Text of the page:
"If I say nothing, he will kill you," Lu replied.

"He'll do that anyway. I don't know as much as you and I'm injured. Buy yourself time, Lu, okay?"

Lu looked like a man defeated. Before he could reply, Gorek came back.

"Well? Have you decided to help us?" Gorek asked with a broad smile.

Kachan shook his head. "Full of silly hopes," he murmured in Russian. "Thinks this McGarrett will rescue them."

"McGarrett?" Gorek looked at Danny. "The Hawaiian policeman? I hear he is a worthy adversary, but we just do not have the time for him right now." He stepped close to Lu. "Now, I shall make you the same offer I have so many times before. You have the opportunity to save your life and that of your friend Mr. Williams here. Just provide us with a few quick drawings and some numbers and it will all be over. You will be able to go free."

Lu did not look up. "Like the others?"

Gorek sighed. "Does this mean you shall continue this foolish resistance? You weary me so." He rubbed his large hands together and pulled a Luger from a shoulder holster. "Say good-bye to Mr. Williams." He leveled the weapon on Danny's head and squeezed the trigger. It gave a soft click. Danny and Lu both jumped. Gorek burst into a roar of laughter. "Nervous, Danno?"

Danny glared silently at him, regretting his gut response but could tell the little display had had a tremendous impact on Lu.

"I can't do this anymore," Lu whispered.

"Will you give me what I want!" Gorek screamed at him.

He silently shook his head.

"Kachan." Gorek stepped back towards the door, taking Lu's elbow.

Kachan, a smile of anticipation on his face rose from the chair and approached Danny. "Do you remember me?"

Although the face had been a little familiar, Danny had been unable to place Kachan.

"My name is Andrei Kachan. Do you know my name?" He gave a smirk. "I thought not." He drew close to Danny's face. "You maimed me and you do not even remember me? Do you remember Istanbul, 1959? Wintertime. It was cold. Do you remember Urikov and physicist? You were stealing him from my people."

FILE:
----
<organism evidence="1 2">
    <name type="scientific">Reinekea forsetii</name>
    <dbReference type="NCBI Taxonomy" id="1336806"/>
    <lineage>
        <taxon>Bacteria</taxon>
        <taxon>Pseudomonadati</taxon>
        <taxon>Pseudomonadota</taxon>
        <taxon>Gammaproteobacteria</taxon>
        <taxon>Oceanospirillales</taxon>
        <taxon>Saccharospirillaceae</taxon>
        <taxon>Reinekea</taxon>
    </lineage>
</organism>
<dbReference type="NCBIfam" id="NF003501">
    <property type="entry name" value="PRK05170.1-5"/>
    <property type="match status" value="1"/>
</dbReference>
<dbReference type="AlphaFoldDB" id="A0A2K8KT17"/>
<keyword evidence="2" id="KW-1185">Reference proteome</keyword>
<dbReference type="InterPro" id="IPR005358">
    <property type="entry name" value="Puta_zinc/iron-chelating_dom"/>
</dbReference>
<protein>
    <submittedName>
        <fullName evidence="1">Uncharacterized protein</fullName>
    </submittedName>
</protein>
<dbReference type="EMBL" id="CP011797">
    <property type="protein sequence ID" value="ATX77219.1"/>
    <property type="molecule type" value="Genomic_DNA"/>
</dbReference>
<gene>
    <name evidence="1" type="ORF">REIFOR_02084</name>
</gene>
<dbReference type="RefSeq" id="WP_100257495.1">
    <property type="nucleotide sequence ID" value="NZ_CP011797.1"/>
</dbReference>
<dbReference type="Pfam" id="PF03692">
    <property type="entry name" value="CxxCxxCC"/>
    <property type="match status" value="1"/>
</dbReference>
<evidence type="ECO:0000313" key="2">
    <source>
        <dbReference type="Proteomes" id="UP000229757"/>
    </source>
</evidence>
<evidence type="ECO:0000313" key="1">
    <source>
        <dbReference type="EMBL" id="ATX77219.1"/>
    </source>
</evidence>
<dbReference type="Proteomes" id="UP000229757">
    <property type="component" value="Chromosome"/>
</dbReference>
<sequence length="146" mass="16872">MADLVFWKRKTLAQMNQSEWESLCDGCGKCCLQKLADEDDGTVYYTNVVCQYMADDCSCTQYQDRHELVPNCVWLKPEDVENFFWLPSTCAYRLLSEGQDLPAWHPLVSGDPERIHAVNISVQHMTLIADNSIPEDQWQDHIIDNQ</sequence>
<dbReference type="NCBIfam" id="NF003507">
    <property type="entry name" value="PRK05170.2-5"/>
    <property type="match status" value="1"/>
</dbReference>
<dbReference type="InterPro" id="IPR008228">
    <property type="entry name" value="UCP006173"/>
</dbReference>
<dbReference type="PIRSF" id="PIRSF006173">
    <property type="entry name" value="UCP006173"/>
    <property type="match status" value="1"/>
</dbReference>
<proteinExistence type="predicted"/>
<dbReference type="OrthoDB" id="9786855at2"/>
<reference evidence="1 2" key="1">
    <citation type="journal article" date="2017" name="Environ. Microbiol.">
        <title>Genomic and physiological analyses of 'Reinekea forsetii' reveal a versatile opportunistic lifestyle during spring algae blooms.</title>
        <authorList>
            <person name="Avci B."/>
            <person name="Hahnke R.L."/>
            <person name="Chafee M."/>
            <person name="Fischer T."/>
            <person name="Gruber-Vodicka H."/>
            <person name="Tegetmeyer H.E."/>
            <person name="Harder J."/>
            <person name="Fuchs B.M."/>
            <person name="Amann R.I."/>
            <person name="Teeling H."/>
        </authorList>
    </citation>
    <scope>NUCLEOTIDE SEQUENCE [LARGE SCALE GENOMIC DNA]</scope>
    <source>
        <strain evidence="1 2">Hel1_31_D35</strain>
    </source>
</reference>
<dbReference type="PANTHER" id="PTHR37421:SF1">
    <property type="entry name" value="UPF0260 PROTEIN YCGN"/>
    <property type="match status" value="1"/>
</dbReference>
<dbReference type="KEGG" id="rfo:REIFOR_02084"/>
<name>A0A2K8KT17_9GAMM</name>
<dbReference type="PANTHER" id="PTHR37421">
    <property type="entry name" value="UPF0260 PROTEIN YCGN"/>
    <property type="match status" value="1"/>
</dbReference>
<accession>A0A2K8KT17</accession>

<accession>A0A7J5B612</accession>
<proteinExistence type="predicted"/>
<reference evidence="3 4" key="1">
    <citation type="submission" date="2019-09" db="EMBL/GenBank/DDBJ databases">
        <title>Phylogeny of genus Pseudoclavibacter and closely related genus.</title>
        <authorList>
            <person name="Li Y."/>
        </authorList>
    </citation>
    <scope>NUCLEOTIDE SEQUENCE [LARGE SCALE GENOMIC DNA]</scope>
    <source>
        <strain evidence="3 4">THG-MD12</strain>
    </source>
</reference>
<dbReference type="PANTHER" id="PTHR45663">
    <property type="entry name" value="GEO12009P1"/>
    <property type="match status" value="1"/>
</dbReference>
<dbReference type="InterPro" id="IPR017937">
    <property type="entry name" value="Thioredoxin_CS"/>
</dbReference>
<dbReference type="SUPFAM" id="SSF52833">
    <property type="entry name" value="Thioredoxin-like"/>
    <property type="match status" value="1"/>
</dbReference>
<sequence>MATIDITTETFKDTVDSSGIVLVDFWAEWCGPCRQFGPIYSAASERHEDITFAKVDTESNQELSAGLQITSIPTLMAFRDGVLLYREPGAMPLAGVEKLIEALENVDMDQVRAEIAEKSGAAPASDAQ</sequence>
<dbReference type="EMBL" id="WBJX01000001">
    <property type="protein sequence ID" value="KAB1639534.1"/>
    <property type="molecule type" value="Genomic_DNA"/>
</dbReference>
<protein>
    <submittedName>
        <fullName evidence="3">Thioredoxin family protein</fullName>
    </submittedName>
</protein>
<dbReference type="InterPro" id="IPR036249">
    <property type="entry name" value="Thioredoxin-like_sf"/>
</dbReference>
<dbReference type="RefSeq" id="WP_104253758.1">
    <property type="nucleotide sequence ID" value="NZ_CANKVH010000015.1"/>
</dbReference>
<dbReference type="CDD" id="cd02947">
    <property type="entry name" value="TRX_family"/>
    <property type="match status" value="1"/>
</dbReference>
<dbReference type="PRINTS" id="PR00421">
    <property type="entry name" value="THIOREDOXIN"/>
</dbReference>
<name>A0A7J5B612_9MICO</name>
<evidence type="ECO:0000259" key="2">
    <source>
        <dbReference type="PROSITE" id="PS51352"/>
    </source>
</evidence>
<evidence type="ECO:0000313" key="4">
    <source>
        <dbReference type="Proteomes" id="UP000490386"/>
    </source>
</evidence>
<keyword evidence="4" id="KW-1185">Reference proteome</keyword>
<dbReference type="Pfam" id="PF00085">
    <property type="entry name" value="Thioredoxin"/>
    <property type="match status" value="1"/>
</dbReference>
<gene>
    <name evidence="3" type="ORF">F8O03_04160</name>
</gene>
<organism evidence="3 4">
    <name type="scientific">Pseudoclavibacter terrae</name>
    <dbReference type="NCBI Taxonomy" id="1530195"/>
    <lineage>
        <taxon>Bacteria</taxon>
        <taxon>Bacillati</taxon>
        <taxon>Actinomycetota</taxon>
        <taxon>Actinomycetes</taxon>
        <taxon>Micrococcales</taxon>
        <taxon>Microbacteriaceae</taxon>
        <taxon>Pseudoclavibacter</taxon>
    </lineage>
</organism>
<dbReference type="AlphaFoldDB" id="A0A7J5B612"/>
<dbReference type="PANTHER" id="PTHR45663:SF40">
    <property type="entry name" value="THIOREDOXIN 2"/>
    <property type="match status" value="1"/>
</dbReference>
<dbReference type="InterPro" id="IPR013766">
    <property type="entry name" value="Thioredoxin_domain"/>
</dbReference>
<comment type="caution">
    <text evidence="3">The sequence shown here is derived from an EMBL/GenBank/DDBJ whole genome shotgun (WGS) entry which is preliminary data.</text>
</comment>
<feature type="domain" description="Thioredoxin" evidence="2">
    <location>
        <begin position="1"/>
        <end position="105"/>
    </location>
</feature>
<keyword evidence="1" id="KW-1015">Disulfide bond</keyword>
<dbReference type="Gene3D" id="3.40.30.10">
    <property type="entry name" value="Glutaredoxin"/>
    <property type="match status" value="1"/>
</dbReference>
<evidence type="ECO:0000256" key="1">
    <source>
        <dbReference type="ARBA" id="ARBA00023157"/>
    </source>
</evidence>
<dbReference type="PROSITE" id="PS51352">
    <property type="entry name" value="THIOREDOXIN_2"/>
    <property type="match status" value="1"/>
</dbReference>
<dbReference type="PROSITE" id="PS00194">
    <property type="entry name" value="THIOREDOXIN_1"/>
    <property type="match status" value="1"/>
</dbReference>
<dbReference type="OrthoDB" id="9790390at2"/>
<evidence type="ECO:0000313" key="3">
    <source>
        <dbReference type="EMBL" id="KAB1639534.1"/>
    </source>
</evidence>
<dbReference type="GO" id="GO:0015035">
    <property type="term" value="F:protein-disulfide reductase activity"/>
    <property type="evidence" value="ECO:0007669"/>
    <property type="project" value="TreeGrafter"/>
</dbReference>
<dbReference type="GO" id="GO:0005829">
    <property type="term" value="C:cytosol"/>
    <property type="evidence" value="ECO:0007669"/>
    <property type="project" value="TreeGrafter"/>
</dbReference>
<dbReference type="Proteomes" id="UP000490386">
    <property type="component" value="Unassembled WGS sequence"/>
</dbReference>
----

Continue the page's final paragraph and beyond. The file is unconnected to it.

The memory of the bitter night, the snow, and the old man that Danny and his team were smuggling out of the soviet bloc flashed before him. There had been a young Russian sentry, no older than Danny himself. They had startled each other, Danny had the upper hand and instead of killing the guard, he had shot the youth in the foot, choosing to spare his life. Danny had been cursed out by his team leader for not killing the soldier. At the time Danny had never killed a man…at the time.

"Ah, so you do remember me," Kachan whispered. "You took away three of my toes. You disgraced me. I walk forever with a limp."

"I didn't kill you," Danny whispered.

"You hurt me," Kachan replied and slammed a closed right fist into Danny's face. Kachan rained blow after blow on him, the springs of the sagging bed jumping and with each one. The motion caused fiery stabs of pain from Danny's leg and he tried to keep silent, but a few grunts of pain escaped.

"It is interesting," Gorek commented quietly to Lu, "the level of pain each of your friends can stand."

Kachan turned towards them, rubbing his knuckles against his pants leg.

Blood trickled out of Danny's nose and mouth. Bruises were already swelling under both eyes.

Gorek shook his head. "It is all in your hands, Mr. Lu."

With a grin, Kachan punched Danny in the bloody leg wound. Unable to contain this, Danny let out a yell of pain.

"All right! All right!" Lu begged. "Please, no more, no more. I will do as you say!"

"Lu!" Danny panted in frustration

Gorek gripped Lu's shoulder and directed him back to the front room and a pad of paper. "Write quickly, Mr. Lu. Your freedom is at hand."

Kachan slumped back into his chair in the bedroom and picked up a bottle of cheap gin from under the chair. He took a short drink. "You are weak, Williams."

Keaver shook his head and laughed. "Ain't so tough, cop. I've seen lots of guys take a lot more than that. Come to think of it, you're pretty soft, ain't you?"

Danny did not dignify the remark with an answer.

"Hey, you answer me!" Keaver insisted.

"I don't beat up on a person who can't defend himself," Danny remarked.

"You got a lot of lip for a guy in your position," Keaver snapped.

"Enough," Kachan interjected. "Leave him alone or I'll blow your head off." He drew the Tokarev from his belt.

Keaver stepped away, cursing. "You'd protect this cop?!"

"This is not your silly cops and robbers," Kachan declared stiffly. "You are as foolish as Gorek claimed. Go get us some food. Get out of my sight."

Keaver jammed his hands into his pockets and stormed out of the apartment, seriously considering if he should ever return.

Steve had taken the luxury of a catnap in his office. The buzzer of the intercom roused him after thirty minutes of rest. "Yes, May."

"Chin Ho's here," her voice announced.

"Okay." By the time he'd said it, Chin was through the door and into the office.

The senior detective was expert at restraining his feelings, but this afternoon, the pain seemed to leak out across his features. "Three bodies, Steve," he murmured. "Dogs found one under a trailer used for classes at the university." He pointed to the spot on the map.

Steve marked it with a stickpin.

"Walker. He'd been dead at least a week."

"Don't those people have noses?" Steve grumbled.

"He was wrapped up in a plastic bag like one of those stay-fresh sandwiches," Chin put a mark on the chalkboard by Walker's name. "Kulana was found in the trunk of a car left at the mall. Dead less than three days."